Delivering reliable and efficient airspace by reducing the cost of ATC provision; ensuring that ATC strikes do not cause disruption to passengers across Europe; resetting the Single European Sky strategy by focusing on using new technology to make efficiency savings; and using SESAR funding to drive compliance with the Single Sky framework.
Stimulating more economic activity and jobs by creating the right regulatory environment, removing passenger taxes and unreasonable environmental taxes.

IAG logo

The five CEOs – Alexandre de Juniac, Carolyn McCall, Willie Walsh, Carsten Spohr and Michael O’Leary – outlined their vision:

“Europe’s airlines form the most competitive sector in aviation with a diverse mix of carriers offering competition and choice to consumers.This is the first time we have set aside our competitive battles to highlight the importance of a new European Aviation Strategy.

The liberalization of aviation in Europe in the 1990’s, creating a fully liberalized single market with a comprehensive common regulatory framework 18 years ago, strongly enhanced competition across Europe.As a result, consumers have benefited with substantially lower fares and more routes across Europe and to the rest of the world. At the same time, EU airlines have maintained leading safety standards. The range and quality of services have increased and airline costs have fallen by 1 – 2% per year for the last two decades.

Lufthansa Group logo

We believe that this decline should now be matched by a reduction in those costs which airlines do not control themselves. “As the new Transport Commissioner prepares a new Aviation Strategy for Europe she must drive more competition, encourage more efficiency and help reduce costs in other parts of our industry (such as monopoly airports and Air Traffic Control providers) and reduce the tax burden on passengers.”

Aviation is a proven driver of economic growth and jobs. The proposed measures will create many hundreds of thousands of jobs – particularly for young people, at a time of high youth unemployment in countries such as Italy or Spain – and increase Europe’s GDP. The group will write to the EU Transport Commissioner Violeta Bulc asking for these measures to be put in place.

Ryanair logo-3

Alongside the proposed policy positions the five CEO’s confirmed their support for several key principles and action items which should underpin EU aviation policy. The most important of these is the commitment to safety and ensuring that safety standards are developed based on a risk based scientific assessment.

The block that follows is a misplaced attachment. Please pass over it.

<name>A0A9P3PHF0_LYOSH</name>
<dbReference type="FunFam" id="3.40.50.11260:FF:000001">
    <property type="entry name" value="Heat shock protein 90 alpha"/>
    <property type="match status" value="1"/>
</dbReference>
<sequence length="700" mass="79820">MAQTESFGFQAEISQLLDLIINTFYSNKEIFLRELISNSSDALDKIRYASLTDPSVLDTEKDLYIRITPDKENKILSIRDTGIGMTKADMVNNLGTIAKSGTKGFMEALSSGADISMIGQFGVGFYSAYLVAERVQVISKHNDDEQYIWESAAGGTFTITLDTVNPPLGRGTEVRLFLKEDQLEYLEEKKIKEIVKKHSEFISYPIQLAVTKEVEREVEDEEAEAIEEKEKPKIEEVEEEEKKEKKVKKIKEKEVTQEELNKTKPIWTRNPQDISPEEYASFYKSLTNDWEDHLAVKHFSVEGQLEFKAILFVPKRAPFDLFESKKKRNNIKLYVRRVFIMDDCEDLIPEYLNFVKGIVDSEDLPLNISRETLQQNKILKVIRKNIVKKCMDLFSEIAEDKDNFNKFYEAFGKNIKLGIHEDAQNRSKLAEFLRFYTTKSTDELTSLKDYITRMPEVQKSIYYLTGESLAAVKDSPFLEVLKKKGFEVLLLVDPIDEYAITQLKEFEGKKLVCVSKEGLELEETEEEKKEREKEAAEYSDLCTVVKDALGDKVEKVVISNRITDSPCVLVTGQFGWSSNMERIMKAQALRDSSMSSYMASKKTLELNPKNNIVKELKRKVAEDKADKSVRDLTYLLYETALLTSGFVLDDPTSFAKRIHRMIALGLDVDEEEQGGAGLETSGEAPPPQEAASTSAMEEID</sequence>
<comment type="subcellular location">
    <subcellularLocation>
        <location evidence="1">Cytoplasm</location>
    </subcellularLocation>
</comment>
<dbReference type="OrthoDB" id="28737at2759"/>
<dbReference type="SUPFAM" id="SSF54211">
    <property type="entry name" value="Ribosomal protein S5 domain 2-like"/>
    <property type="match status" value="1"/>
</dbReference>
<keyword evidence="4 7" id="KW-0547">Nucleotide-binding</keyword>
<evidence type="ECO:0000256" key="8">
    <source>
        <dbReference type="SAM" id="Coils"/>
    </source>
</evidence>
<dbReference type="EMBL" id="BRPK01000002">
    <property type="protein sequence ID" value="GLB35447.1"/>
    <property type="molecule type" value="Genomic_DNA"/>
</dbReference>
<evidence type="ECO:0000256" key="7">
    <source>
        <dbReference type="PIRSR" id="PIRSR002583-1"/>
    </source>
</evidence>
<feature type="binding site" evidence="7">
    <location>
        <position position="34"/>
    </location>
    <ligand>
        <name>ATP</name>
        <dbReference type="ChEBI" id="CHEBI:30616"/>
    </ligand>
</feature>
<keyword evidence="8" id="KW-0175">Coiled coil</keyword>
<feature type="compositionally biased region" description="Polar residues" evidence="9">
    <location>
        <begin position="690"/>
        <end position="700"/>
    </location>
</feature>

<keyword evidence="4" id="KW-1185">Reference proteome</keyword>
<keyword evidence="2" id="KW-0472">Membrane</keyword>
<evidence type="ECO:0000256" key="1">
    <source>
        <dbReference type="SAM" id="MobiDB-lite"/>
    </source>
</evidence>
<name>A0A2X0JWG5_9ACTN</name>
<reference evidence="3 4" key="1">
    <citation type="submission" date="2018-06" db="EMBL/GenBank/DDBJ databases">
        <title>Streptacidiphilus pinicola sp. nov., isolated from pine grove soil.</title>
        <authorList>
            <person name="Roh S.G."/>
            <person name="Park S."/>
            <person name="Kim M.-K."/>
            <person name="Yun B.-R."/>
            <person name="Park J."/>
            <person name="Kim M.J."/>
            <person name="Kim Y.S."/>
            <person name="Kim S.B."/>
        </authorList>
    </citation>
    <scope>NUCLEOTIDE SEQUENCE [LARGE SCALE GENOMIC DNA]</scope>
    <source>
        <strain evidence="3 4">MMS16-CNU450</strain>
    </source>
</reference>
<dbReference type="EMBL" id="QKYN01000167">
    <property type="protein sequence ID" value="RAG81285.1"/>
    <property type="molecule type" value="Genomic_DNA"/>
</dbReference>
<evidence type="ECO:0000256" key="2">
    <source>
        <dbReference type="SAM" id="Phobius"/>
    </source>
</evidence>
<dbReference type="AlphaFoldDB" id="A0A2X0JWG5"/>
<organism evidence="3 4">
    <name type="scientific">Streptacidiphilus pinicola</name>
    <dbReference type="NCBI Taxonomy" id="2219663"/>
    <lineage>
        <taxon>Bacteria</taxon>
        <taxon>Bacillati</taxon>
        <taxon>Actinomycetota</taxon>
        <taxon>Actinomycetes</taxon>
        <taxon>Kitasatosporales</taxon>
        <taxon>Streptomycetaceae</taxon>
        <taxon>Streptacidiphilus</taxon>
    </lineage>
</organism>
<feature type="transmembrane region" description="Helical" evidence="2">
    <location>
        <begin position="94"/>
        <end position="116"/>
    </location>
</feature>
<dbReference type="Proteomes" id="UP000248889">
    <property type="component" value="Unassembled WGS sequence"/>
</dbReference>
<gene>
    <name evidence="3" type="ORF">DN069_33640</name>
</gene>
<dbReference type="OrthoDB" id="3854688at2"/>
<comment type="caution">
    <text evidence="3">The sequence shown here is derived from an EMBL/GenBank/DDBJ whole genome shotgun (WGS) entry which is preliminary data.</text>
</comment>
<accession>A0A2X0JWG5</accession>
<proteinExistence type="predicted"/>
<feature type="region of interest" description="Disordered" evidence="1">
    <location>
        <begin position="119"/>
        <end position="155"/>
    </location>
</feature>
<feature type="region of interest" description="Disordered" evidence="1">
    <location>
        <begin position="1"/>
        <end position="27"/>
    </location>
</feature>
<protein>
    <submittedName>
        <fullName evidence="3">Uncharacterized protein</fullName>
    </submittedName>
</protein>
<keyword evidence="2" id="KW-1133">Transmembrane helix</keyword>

The CEOs confirmed their support for the liberalization of the whole aviation value chain and for pro-competition policy and regulation within the EU. They also confirmed their opposition to the provision of State-aid, as a general principle, to airlines and airports. They agreed that EU and national regulation and policies should support the efficient delivery of services, and that this includes the need for efficient operations to minimise the environmental impact of aviation. The importance of balanced consumer rights was also underlined; EU and national policies need to ensure that consumer rights are respected.

The CEOs agreed to work together to encourage the Commission and EU member states to take up the proposed measures. The five airlines agreed that airline representation in Brussels today is not as effective as it could be – with six airline representative organisations – and agreed to explore possible forms of future representation.

The five airlines between them carried a total of 420 million passengers in 2014, accounting for half of the passenger journeys in Europe.

Ryanair full year profit jumps 66% to €867 million on renewed customer service, will lease in six aircraft

Ryanair logo-3

Ryanair (Dublin) announced a full year net profit of €867 million ($947.7 million) for the fiscal year ending on March 31.

The company issued this statement:

Ryanair’s CEO, Michael O’Leary, said:

“We are pleased to celebrate Ryanair’s 30th Birthday by reporting this 66% increase in net profit which demonstrates the enduring strength of Ryanair’s lowest fare/lowest cost model which has been transformed by the success of our “Always Getting Better” (AGB) customer experience program. AGB has attracted millions of new customers to Ryanair.

Highlights of the past year include:

– Traffic up 11% to 90.6 million as load factors rose from 83% to 88%

– Unit costs ex fuel were flat (including fuel they fell 5%)

– Net profits rose 66% as net margin jumped from 10% to 15%

– Earlier loading of schedules led to materially stronger forward bookings

– AGB Year 1 program delivered, Year 2 improvements rolled out

– Ryanair Labs is transforming our digital and mobile platforms